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J Cytol. 2010 January; 27(1): 37–39.
PMCID: PMC2964850

Intrascrotal extratesticular schwannoma


Primary nerve sheath tumors in an intrascrotal and extratesticular location are extremely rare, with only a few cases reported in the literature. We report a fine needle aspiration cytology (FNAC)-diagnosed and histologically confirmed case of paratesticular schwannoma in a 32-year-old male. The patient had no evidence of neurofibromatosis and there was a pre-operative cytologic suspicion of leiomyoma as well. A palpable left-sided inguinal lymph node showed features of reactive lymphoid hyperplasia. This case is documented to highlight the rarity of paratesticular schwannoma and the role of FNAC in its pre-operative interpretation.

Keywords: Fine needle aspiration cytology, schwannoma, scrotum


Although documented in the literature, schwannomas of the scrotum and testis are rare. Most of them occur during the 3rd and 4th decades of life, with an equal gender distribution.[1] Cytological features of schwannomas are well documented in the literature.[27] A representative cytologic material with the presence of cells exhibiting wavy, comma-shaped nuclei, haphazardly placed in a myxoid matrix as well as nuclear palisades at the border of pink fibrillary material resembling verocay bodies can prompt a confident pre-operative diagnosis of schwannoma.[4] Though cases of paratesticular schwannoma have been reported earlier,[7,8] the diagnosis on the basis of fine needle aspiration cytology (FNAC) to the best of our knowledge, has not been documented. We report one such case.

Case Report

A 32-year-old male presented with a history of gradually increasing, painless, left-sided scrotal swelling of six months’ duration. No similar swellings were appreciated elsewhere in the body and there was no other significant history or clinical findings. On physical examination, an oblong, firm mass, measuring 4.5 cm × 3.5 cm in size was observed at the root of the scrotum, close to the testis. The patient also had a friction ulcer over the scrotal skin along with an enlarged left-sided inguinal lymph node. A provisional clinical diagnosis of epididymal tumor/lymphoma was considered.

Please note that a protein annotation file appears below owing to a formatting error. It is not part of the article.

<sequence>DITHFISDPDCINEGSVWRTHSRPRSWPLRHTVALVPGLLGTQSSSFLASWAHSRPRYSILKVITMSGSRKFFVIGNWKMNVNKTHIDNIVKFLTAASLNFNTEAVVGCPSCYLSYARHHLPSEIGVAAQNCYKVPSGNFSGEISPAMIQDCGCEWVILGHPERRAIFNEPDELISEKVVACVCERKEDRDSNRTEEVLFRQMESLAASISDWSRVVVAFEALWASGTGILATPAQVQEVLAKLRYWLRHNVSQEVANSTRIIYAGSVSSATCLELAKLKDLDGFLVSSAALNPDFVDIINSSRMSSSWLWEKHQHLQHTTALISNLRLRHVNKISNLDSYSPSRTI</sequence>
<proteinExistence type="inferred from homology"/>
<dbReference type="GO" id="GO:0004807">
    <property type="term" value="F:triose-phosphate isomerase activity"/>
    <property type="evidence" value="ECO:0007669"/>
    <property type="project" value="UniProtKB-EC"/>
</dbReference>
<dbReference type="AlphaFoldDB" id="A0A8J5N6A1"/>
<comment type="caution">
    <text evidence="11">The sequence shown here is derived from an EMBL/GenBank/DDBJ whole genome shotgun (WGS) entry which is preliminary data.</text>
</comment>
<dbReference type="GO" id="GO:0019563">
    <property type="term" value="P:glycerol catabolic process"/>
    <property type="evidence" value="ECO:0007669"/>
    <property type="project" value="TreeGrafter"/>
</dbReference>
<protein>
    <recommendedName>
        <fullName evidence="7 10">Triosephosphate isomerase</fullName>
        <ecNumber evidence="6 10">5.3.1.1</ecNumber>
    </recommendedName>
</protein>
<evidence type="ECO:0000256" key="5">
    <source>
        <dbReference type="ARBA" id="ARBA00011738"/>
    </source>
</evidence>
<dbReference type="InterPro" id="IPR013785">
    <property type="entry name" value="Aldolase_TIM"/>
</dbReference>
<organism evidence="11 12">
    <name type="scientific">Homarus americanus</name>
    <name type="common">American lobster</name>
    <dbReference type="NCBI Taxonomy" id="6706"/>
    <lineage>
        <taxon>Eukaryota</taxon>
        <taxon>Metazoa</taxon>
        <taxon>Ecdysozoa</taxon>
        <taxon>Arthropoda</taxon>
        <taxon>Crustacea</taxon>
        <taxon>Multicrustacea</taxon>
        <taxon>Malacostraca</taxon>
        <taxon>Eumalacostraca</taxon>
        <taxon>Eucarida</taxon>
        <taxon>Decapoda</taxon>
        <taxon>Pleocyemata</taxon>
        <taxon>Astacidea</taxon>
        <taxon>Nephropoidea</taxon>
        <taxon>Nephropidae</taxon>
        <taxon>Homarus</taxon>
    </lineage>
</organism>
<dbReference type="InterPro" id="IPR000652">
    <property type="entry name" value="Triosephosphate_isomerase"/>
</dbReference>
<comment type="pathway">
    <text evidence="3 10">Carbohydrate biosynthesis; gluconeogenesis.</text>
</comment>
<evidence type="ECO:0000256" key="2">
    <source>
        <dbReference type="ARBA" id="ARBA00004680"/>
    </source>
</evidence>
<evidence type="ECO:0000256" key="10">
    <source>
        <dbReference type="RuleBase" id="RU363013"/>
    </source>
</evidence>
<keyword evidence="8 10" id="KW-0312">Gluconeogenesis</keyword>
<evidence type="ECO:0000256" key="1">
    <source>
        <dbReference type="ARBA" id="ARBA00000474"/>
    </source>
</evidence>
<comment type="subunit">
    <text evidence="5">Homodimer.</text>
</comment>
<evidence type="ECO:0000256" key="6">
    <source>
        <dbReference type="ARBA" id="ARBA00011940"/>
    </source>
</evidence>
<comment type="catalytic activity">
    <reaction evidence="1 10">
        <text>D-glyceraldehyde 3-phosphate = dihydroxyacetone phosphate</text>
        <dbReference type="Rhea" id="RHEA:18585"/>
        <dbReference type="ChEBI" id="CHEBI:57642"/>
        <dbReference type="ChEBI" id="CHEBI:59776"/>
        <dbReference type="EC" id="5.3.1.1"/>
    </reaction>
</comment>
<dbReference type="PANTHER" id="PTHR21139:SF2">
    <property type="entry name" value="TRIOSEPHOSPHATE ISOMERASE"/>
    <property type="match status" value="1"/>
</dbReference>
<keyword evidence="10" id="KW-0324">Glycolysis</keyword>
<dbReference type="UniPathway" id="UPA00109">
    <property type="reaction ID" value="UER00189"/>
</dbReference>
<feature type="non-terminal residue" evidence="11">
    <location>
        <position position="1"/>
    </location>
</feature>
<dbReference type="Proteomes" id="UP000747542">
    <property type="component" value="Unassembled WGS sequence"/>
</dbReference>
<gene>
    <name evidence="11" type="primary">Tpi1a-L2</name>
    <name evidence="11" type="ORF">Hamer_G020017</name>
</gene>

Ultrasonographic examination demonstrated the paratesticular location of the scrotal mass with scant amount of fluid collected within the tunica vaginalis, along with an enlarged left-sided inguinal lymph node.

FNA of the scrotal mass as well as the lymph node was performed using a 23-gauge needle attached to a 5-mL syringe. Smears were fixed with ether–alcohol (v/v) and stained with hematoxylin and eosin (H and E). Examination of the cytologic smears revealed tightly cohesive tissue fragments with variable cellularity, exhibiting slender spindle cells showing dark, wavy nuclei [Figure 1]. Some clusters showed palisades of nuclei [Figure 1a] at the margin of the pinkish material simulating verocay bodies [Figure 1b]. Also seen were scattered spindle to oval cells amidst the myxomatous background along with some histiocytes and lymphocytes [Figure 1]. The spindle cells showed “fish hook” nuclei, some of which were seen in pairs. Based on these findings, a cytological diagnosis of schwannoma was offered with a differential diagnosis of leiomyoma. Aspirates from the lymph node showed reactive lymphoid hyperplasia.